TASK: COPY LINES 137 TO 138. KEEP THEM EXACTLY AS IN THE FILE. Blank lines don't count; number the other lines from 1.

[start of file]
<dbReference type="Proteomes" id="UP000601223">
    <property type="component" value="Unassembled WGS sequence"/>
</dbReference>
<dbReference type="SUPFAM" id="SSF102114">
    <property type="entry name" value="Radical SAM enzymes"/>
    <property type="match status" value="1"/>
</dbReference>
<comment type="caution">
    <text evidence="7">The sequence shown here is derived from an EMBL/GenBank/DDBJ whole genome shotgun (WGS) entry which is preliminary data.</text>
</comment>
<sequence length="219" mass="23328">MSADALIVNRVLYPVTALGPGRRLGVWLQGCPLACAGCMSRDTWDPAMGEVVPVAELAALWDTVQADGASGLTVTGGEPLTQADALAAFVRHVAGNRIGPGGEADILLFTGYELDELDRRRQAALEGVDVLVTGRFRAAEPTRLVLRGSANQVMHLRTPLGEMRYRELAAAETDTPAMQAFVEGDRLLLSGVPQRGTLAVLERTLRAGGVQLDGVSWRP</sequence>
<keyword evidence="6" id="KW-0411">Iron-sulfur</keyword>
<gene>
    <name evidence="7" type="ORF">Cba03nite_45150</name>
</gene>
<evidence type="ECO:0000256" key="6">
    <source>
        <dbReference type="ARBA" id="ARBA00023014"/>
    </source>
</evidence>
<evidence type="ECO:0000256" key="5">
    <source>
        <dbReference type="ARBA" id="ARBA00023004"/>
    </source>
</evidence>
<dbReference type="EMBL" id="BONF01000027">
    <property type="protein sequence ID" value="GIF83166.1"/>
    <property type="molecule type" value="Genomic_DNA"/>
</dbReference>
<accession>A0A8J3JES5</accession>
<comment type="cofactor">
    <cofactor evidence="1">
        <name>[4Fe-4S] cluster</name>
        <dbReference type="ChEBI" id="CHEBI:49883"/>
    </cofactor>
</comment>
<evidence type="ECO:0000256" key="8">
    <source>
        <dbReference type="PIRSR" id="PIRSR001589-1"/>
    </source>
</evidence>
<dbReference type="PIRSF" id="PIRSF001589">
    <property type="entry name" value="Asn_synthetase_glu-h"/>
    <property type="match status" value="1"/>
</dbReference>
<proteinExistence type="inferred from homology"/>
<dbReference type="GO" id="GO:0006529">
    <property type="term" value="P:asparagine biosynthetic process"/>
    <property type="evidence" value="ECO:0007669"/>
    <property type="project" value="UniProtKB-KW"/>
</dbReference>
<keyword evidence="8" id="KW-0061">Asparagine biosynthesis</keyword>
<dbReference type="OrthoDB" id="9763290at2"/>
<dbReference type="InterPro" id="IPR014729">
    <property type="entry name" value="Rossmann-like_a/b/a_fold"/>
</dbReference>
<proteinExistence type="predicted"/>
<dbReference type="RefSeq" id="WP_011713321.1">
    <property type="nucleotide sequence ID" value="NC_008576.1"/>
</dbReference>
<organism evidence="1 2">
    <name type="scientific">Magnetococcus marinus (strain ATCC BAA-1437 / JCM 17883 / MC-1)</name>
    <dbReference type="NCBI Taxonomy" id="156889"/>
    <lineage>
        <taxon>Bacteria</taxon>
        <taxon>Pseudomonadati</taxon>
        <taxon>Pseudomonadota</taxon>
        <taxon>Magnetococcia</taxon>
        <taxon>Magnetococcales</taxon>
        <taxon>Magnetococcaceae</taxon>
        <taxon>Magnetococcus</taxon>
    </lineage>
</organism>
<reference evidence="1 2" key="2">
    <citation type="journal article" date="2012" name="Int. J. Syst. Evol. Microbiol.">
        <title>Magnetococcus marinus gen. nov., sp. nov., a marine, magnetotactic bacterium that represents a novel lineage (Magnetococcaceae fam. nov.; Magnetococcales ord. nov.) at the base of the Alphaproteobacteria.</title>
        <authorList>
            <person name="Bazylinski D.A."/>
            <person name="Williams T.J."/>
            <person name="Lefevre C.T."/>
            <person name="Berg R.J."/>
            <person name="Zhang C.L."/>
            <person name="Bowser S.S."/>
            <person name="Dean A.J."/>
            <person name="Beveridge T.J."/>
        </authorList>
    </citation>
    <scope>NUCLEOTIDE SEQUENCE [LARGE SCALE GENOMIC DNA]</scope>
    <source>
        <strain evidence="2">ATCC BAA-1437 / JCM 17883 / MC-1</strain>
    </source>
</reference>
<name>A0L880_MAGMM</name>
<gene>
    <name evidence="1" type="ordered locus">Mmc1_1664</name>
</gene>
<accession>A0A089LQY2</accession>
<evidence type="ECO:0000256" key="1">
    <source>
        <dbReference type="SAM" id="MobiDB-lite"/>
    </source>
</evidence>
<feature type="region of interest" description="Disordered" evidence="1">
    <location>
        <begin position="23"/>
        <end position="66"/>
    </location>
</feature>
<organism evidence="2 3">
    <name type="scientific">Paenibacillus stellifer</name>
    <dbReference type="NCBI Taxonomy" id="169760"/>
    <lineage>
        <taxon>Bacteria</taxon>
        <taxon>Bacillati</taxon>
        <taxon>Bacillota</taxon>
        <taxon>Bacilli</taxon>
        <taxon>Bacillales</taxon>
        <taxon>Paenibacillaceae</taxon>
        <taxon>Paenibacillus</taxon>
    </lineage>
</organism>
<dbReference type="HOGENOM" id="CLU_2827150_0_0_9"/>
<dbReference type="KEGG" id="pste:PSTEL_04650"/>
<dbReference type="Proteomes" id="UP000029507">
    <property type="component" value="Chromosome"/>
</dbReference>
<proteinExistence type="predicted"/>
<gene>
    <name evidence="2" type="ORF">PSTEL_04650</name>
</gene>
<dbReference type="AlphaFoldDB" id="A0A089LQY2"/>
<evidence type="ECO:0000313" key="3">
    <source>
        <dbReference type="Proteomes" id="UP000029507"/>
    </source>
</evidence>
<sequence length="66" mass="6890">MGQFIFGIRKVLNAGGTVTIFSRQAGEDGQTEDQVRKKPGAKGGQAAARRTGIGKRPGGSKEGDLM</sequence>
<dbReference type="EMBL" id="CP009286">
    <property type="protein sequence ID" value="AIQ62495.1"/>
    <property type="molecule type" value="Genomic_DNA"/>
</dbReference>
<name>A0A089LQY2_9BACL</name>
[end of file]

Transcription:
<sequence length="66" mass="6890">MGQFIFGIRKVLNAGGTVTIFSRQAGEDGQTEDQVRKKPGAKGGQAAARRTGIGKRPGGSKEGDLM</sequence>
<dbReference type="EMBL" id="CP009286">